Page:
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Secondary drowning – what you need to know to keep your family safe

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Everyone knows that drowning is a potential risk when swimming or taking part in other water-related activities. Measures can be taken to help reduce one’s risk of drowning, such as learning to swim, buddy system, wearing life jackets, etc. According to the CDC, unintentional drowning ranks fifth among the leading causes of death as a result of an unintentional injury in the United States and third on a worldwide scale. Children aged 14 and under account for about one in five of these deaths.

It’s quite simple to tell when someone is struggling in the water – usually flailing about and/or going underwater and not reaching the surface for a decent period of time (among other signs). However, many people aren’t aware that someone can drown hours after leaving the water. This is a far less common phenomenon known as secondary drowning. It can occur after someone has had a slight struggle in the water, and fluid builds up in the lungs and causes trouble breathing as a result. A person in this situation can appear normal for hours before any signs or symptoms of drowning become apparent. Even more important to emphasize is that it can be fatal if left untreated.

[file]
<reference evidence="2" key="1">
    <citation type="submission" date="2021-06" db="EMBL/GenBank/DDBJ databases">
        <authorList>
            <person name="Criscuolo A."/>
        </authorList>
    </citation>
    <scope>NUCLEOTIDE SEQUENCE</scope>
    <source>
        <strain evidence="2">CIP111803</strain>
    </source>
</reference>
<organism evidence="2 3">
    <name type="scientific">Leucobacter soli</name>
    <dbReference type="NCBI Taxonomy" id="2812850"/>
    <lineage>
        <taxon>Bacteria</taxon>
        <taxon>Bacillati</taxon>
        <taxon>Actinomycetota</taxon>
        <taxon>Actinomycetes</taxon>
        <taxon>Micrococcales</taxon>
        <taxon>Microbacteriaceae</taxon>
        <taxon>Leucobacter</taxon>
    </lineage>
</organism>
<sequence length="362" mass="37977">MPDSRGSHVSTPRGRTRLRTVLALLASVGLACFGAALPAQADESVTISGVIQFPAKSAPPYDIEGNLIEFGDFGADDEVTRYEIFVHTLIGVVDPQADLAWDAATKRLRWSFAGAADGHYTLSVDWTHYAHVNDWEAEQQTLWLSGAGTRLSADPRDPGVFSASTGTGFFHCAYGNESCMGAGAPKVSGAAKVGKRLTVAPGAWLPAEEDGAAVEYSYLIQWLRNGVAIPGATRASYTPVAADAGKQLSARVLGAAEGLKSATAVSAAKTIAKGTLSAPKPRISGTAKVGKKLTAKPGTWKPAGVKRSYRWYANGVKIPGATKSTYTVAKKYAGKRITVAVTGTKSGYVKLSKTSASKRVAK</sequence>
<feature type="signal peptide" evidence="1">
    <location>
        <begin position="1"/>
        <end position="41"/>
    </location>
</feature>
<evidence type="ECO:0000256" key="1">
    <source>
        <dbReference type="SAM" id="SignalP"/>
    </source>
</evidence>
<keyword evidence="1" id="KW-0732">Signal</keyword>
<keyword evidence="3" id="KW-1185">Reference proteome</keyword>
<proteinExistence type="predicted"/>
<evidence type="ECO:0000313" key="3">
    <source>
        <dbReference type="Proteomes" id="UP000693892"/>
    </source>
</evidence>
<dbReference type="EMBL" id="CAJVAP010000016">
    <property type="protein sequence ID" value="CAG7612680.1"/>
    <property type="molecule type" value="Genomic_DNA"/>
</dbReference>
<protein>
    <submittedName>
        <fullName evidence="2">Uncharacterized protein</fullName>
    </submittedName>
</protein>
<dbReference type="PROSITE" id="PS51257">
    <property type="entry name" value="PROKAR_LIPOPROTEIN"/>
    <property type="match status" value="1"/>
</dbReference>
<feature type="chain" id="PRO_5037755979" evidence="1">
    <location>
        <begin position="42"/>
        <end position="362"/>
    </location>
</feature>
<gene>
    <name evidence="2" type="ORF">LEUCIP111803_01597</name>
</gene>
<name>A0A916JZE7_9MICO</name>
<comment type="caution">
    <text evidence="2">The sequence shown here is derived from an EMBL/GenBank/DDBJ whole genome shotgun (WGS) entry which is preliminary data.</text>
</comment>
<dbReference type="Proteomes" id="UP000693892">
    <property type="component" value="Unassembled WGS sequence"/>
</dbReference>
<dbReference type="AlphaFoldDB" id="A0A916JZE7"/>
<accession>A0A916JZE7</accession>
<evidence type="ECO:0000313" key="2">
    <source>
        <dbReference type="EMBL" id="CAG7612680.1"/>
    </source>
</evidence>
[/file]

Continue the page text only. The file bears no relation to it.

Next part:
One story has hit mainstream news and social media earlier this summer: Lindsay Kujawa and her toddler son Ronin had an experience where he struggled with a near-drowning for only a matter of 20 seconds. A few hours later, he was displaying some symptoms that were very out of the ordinary. A call was made to Ronin’s pediatrician who urgently referred the child to the ER. With emergency treatment, the boy survived.

The important item to note is that secondary drowning can occur up to 24 hours after a near-drowning incident. The symptoms to be aware of (which can be much more difficult to notice in small children) include:

  • Trouble breathing/shortness of breath
  • Chest pain or cough
  • Sudden behavior/mood changes
  • Lethargy
  • Fever

To keep your family safe this summer, please be sure to stay educated on the different types of drowning and how to identify potential signs and symptoms in different age groups. Swimming lessons are an excellent counter-measure to ensure your family is confident in the water. Also, be sure that at least one person at each gathering is skilled at CPR – you never know when that one person can save your family.

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